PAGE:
The multiple choice test will cover such areas as Germany's political system and society, as well as German history. The 33 questions will be picked at random from a list of just over 300. Would-be citizens will have to answer just over half of them correctly.
With the number of people applying for German citizenship in steady declining over recent years, some critics have disputed the necessity of the examination. Others have questioned the sense of something that simply rewards rote learning.
The right approach?
Green party parliamentarian Josef Winkler described the test as a "spurious solution for a spurious problem" in an interview with the Financial Times Deutschland.
The Left Party vice chairwoman Halina Wawzyniak also described it as "superfluous". She called for a comprehensive overhaul of citizenship laws and the relaxation of rules on dual citizenship.
The Free Democrats' integration expert Sibylle Laurischk criticized the content of the test. "Anyone who can learn stuff well off by heart can easily pass a formulaic test of this nature," she told the FTD.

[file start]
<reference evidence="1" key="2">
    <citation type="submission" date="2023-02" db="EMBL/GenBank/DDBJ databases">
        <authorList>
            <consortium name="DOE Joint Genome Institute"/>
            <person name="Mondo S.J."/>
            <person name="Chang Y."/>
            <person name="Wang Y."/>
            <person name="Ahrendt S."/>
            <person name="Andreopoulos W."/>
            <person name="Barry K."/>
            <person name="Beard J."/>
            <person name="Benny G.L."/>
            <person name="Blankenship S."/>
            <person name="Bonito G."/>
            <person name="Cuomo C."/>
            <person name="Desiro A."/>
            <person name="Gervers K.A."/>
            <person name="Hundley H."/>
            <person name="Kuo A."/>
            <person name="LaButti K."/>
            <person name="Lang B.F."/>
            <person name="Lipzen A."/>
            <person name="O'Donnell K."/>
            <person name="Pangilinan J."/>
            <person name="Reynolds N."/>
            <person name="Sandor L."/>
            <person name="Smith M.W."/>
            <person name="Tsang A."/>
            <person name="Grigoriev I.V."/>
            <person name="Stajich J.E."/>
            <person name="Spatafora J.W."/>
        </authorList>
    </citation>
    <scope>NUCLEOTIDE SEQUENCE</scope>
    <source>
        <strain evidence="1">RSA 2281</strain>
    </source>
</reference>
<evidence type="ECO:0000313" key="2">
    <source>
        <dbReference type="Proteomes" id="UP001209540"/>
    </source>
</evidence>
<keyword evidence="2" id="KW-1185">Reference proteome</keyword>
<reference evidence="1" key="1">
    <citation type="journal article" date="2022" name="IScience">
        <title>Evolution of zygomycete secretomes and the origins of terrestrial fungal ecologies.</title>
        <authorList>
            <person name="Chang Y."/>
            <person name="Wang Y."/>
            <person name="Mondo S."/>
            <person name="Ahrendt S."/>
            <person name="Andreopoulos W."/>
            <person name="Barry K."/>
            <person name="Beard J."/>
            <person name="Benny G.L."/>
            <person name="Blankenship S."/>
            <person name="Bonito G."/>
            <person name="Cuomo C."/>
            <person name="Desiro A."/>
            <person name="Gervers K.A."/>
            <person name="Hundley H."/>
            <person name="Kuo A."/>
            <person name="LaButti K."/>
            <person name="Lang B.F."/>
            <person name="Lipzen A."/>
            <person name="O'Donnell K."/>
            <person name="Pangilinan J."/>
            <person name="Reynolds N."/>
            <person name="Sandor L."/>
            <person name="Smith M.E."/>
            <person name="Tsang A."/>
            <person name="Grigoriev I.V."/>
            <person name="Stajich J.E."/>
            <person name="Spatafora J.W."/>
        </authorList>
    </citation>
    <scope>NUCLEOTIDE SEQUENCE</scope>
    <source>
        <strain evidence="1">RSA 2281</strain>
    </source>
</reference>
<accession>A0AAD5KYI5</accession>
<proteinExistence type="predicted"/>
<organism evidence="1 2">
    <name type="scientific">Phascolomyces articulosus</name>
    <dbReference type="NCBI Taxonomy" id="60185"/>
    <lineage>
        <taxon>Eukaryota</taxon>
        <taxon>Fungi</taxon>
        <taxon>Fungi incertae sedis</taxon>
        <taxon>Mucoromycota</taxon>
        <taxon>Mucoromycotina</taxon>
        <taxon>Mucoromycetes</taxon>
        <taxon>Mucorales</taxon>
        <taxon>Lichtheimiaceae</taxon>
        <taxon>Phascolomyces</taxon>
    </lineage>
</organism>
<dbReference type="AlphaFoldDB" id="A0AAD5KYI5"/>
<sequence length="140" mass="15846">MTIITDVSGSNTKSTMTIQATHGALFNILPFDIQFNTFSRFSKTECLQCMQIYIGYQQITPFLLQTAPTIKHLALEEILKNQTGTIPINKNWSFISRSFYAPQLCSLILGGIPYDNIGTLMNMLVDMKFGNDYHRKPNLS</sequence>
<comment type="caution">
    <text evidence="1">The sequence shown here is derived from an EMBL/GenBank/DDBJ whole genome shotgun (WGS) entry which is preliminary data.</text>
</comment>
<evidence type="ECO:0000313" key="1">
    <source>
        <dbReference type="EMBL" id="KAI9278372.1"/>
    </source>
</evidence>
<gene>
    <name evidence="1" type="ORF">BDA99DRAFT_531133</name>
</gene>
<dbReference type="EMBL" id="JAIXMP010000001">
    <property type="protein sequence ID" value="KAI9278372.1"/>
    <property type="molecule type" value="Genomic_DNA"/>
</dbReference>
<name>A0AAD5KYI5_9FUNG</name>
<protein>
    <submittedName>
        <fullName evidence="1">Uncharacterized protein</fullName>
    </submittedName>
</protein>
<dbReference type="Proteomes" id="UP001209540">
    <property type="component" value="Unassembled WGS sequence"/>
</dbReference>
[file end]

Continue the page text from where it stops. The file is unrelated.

She called for a flexible approach when evaluating test results, stressing the greater importance of having a good command of the German language.
The chairman of the Turkish community in Germany, Kenan Kolat, has described the test as a "procedure to select between the educated and the uneducated". He said that lower-class migrants would be unable to pass.
In an interview with the epd news agency, Kolat accused Germany of creating more and more new hurdles to obtaining citizenship, causing migrants, as a result, to increasingly become disaffected.
Set to increase alienation?
He said the test reinforced "the feeling of being a foreigner" and predicted a further drop in the number of people applying for citizenship.
An interior ministry spokesman defended the examination. He said that citizens had both rights and duties. Citizenship tests exist in a number of other European Union countries, including the UK and the Netherlands.
But organizational difficulties could still stand in the way of the punctual launch of the test. The questions are still being worked on and are not due to be published until the cabinet have approved them in late July or early August. Ulrich Aengenvoort, the director of Germany's Volkshochschulen (VHS), the educational institutes charged with conducting the test, conceded that the timetable was tight. However, he said he was confident that the VHS would cope.